ADVERTISEMENT
ADVERTISEMENT
Toriq Johnson Sr. is starting a foundation in memory of his son, Toriq Q. Johnson Jr., who was shot to death in March. (Staff photo by Tim Barber)

After drugs and violence killed Toriq Johnson Sr.'s 19-year-old son last spring, Johnson decided to commit his life to helping youth make better choices.

Like his son, Toriq Jr., half of the 28 homicide victims in Chattanooga this year died under the age of 25.

"My thing is to help change these cycles, these hereditary curses," said Johnson.

The father of five and certified HVAC repairman plans a mentor- and job-training program that teaches middle- and high-school students trades in construction and air-conditioner repairs.

He will host his first fundraiser tonight. Reality TV personality Momma Dee and her son, Lil Scrappy, will headline LLQ Entertainment's Dreams Come True Black & Gold Affair. The event will be held at the Chattanooga Convention Center. Doors open at 7 p.m. General admission tickets are $30.

"This is about saving lives," said Johnson.

Deborah Gaither Bryant, known as Momma Dee for her appearances in VH1's "Love & Hip Hop: Atlanta," will speak about empowering women. Her son, Darryl Richardson II, known as Lil Scrappy, performs.

If you go

› What: Dreams Come True Black & Gold Affair

› When: 7-11 p.m. today

› Where: Chattanooga Convention Center, 1150 Carter St.

› Admission: $30. Must be age 21 or older to attend.

› For tickets or more information: 423-493-3870.

 

Johnson calls his foundation Dreams Come True in memory of his son, who had many dreams including being a rapper. Johnson had connections in the music industry and planned to help his son before the teen was fatally shot in March.

LLQ Entertainment stands for Long Live Que, his son's middle name. Johnson will play Toriq Jr.'s music at the Dreams Come True launch.

"I had things that I was setting up for my son, but he didn't know it yet. That's why I'm continuing on in his honor with his dream and letting his music be known," said Johnson.

His son rapped about how he felt, said Johnson.

"When I was in prison for five years, he was going through being alone. So he was basically rapping about the things that he was going through," said Johnson.

"Was I proud of it? No, but I wasn't here to comfort him and lead him in the right direction, either. I take responsibility for that. He had great talent."

Johnson isn't acting alone; a team of people support his vision of giving youth skills they need to get jobs. Seals Productions is providing lighting and funds for the event. Lamplight Package Store and Rick Davis Gold and Diamonds are also sponsors.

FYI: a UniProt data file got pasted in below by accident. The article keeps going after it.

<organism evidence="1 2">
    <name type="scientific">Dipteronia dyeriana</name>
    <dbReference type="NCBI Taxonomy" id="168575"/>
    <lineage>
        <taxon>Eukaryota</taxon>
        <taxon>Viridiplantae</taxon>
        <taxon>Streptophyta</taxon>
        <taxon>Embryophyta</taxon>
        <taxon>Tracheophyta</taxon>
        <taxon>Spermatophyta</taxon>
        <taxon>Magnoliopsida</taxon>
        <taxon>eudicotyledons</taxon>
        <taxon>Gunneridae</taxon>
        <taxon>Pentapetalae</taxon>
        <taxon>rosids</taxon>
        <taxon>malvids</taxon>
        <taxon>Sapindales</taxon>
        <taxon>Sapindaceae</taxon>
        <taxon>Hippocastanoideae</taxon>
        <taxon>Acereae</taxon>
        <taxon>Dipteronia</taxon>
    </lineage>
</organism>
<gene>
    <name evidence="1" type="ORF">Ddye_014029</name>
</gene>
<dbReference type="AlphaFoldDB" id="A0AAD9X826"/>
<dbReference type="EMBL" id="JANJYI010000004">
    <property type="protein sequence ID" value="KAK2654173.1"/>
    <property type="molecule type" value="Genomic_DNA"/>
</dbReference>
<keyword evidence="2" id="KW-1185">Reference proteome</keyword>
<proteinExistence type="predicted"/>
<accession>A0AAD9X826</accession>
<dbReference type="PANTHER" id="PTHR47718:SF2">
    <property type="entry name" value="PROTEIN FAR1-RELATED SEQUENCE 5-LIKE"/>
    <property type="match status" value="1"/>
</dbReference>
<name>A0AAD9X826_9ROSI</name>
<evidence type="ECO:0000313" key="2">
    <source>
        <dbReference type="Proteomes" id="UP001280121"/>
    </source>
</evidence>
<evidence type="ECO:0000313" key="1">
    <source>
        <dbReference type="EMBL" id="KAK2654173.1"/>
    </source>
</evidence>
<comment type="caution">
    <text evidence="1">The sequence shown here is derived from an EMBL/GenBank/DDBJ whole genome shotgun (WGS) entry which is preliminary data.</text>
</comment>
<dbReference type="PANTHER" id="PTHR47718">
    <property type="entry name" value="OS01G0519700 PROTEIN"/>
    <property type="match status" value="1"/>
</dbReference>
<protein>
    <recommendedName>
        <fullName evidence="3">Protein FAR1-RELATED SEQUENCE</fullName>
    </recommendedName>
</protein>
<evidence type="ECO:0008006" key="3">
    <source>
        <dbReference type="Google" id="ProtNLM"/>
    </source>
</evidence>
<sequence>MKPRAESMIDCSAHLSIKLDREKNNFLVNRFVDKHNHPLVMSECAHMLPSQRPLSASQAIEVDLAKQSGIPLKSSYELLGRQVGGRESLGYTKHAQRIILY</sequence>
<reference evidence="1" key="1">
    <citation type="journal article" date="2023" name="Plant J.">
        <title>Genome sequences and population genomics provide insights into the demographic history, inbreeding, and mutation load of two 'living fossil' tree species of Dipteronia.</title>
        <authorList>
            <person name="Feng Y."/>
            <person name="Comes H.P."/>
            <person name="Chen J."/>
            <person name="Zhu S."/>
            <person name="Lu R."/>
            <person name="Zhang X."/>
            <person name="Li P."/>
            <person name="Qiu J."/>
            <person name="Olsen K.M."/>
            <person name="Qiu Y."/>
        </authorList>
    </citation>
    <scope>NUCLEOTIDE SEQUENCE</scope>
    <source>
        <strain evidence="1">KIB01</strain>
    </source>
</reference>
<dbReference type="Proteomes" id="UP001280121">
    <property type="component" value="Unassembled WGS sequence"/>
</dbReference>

Board members include attorney Thomas Bible, Brewer Media Group on-air personality Chee Chee Lazenby Brown, EPB electrician William Spears and community advocate Deborah Maddox.

"Toriq Johnson is a man with a vision," Maddox said via email. "He's reminded me that life skills are not hereditary, that they must be taught. His vision for training and intervention programming is right on time."

UTC Economics Professor Peggy Douglas is a board member and is helping write the foundation's business plan. Douglas also manages Scenic City Angels, a foundation that helps inner-city youth.

"He has a vision and he's willing to do the hard work," said Douglas.

Johnson believes teaching youth to work in industries where they can earn livable wages will keep them away from drugs.

After getting out of prison, Johnson changed jobs 11 times in two years in order to find work in his field where he could earn enough to support his family. He started out working at a Goodwill warehouse for $7.15 an hour. He ended at Callahan Mechanical, where he earned more than $16 an hour.

He wants his own children and youth to benefit from his experience.

"When I was in prison and I got that HVAC certification, I was determined to work in that field because my instructor constantly drove in my head how much it paid and how he put four kids through college," said Johnson. "I always wanted to put my kids through college and do something to help them."

Contact Yolanda Putman at yputman@timesfreepress.com or 423-757-6431.

ADVERTISEMENT
ADVERTISEMENT
ADVERTISEMENT
ADVERTISEMENT